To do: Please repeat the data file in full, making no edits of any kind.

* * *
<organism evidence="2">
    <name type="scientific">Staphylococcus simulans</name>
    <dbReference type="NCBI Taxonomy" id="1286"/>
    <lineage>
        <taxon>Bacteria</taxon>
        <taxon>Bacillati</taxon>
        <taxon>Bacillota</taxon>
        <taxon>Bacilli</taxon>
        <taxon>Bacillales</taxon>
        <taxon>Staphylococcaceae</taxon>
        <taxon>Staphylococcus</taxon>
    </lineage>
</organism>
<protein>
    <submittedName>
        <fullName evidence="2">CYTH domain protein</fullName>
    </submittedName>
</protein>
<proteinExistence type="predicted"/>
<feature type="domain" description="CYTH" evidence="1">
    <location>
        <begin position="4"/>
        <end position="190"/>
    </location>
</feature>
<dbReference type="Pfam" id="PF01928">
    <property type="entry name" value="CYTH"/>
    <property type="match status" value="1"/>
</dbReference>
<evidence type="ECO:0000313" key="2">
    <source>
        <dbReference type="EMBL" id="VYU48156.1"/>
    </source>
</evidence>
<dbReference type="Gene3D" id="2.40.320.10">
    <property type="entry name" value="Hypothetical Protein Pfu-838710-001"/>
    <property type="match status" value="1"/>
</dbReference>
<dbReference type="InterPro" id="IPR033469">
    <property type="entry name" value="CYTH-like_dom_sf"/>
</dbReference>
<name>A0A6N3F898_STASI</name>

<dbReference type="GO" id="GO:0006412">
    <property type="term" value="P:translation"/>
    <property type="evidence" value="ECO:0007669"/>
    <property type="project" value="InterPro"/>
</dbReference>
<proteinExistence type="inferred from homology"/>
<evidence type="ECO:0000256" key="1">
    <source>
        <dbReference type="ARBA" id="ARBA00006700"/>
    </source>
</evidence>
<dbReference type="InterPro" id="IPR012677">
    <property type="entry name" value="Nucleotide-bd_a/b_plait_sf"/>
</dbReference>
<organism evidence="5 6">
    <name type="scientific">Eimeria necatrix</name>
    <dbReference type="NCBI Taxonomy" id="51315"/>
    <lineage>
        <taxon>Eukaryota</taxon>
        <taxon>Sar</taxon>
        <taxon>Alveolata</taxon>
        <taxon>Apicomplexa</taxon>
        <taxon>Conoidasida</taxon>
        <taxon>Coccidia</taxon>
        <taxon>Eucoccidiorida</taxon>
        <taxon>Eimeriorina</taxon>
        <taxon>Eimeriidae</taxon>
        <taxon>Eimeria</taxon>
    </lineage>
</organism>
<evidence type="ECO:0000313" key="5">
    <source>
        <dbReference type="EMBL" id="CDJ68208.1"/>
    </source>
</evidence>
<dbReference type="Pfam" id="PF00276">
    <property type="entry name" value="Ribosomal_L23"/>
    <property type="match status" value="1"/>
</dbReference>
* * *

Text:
<organism evidence="2">
    <name type="scientific">Staphylococcus simulans</name>
    <dbReference type="NCBI Taxonomy" id="1286"/>
    <lineage>
        <taxon>Bacteria</taxon>
        <taxon>Bacillati</taxon>
        <taxon>Bacillota</taxon>
        <taxon>Bacilli</taxon>
        <taxon>Bacillales</taxon>
        <taxon>Staphylococcaceae</taxon>
        <taxon>Staphylococcus</taxon>
    </lineage>
</organism>
<protein>
    <submittedName>
        <fullName evidence="2">CYTH domain protein</fullName>
    </submittedName>
</protein>
<proteinExistence type="predicted"/>
<feature type="domain" description="CYTH" evidence="1">
    <location>
        <begin position="4"/>
        <end position="190"/>
    </location>
</feature>
<dbReference type="Pfam" id="PF01928">
    <property type="entry name" value="CYTH"/>
    <property type="match status" value="1"/>
</dbReference>
<evidence type="ECO:0000313" key="2">
    <source>
        <dbReference type="EMBL" id="VYU48156.1"/>
    </source>
</evidence>
<dbReference type="Gene3D" id="2.40.320.10">
    <property type="entry name" value="Hypothetical Protein Pfu-838710-001"/>
    <property type="match status" value="1"/>
</dbReference>
<dbReference type="InterPro" id="IPR033469">
    <property type="entry name" value="CYTH-like_dom_sf"/>
</dbReference>
<name>A0A6N3F898_STASI</name>

<dbReference type="GO" id="GO:0006412">
    <property type="term" value="P:translation"/>
    <property type="evidence" value="ECO:0007669"/>
    <property type="project" value="InterPro"/>
</dbReference>
<proteinExistence type="inferred from homology"/>
<evidence type="ECO:0000256" key="1">
    <source>
        <dbReference type="ARBA" id="ARBA00006700"/>
    </source>
</evidence>
<dbReference type="InterPro" id="IPR012677">
    <property type="entry name" value="Nucleotide-bd_a/b_plait_sf"/>
</dbReference>
<organism evidence="5 6">
    <name type="scientific">Eimeria necatrix</name>
    <dbReference type="NCBI Taxonomy" id="51315"/>
    <lineage>
        <taxon>Eukaryota</taxon>
        <taxon>Sar</taxon>
        <taxon>Alveolata</taxon>
        <taxon>Apicomplexa</taxon>
        <taxon>Conoidasida</taxon>
        <taxon>Coccidia</taxon>
        <taxon>Eucoccidiorida</taxon>
        <taxon>Eimeriorina</taxon>
        <taxon>Eimeriidae</taxon>
        <taxon>Eimeria</taxon>
    </lineage>
</organism>
<evidence type="ECO:0000313" key="5">
    <source>
        <dbReference type="EMBL" id="CDJ68208.1"/>
    </source>
</evidence>
<dbReference type="Pfam" id="PF00276">
    <property type="entry name" value="Ribosomal_L23"/>
    <property type="match status" value="1"/>
</dbReference>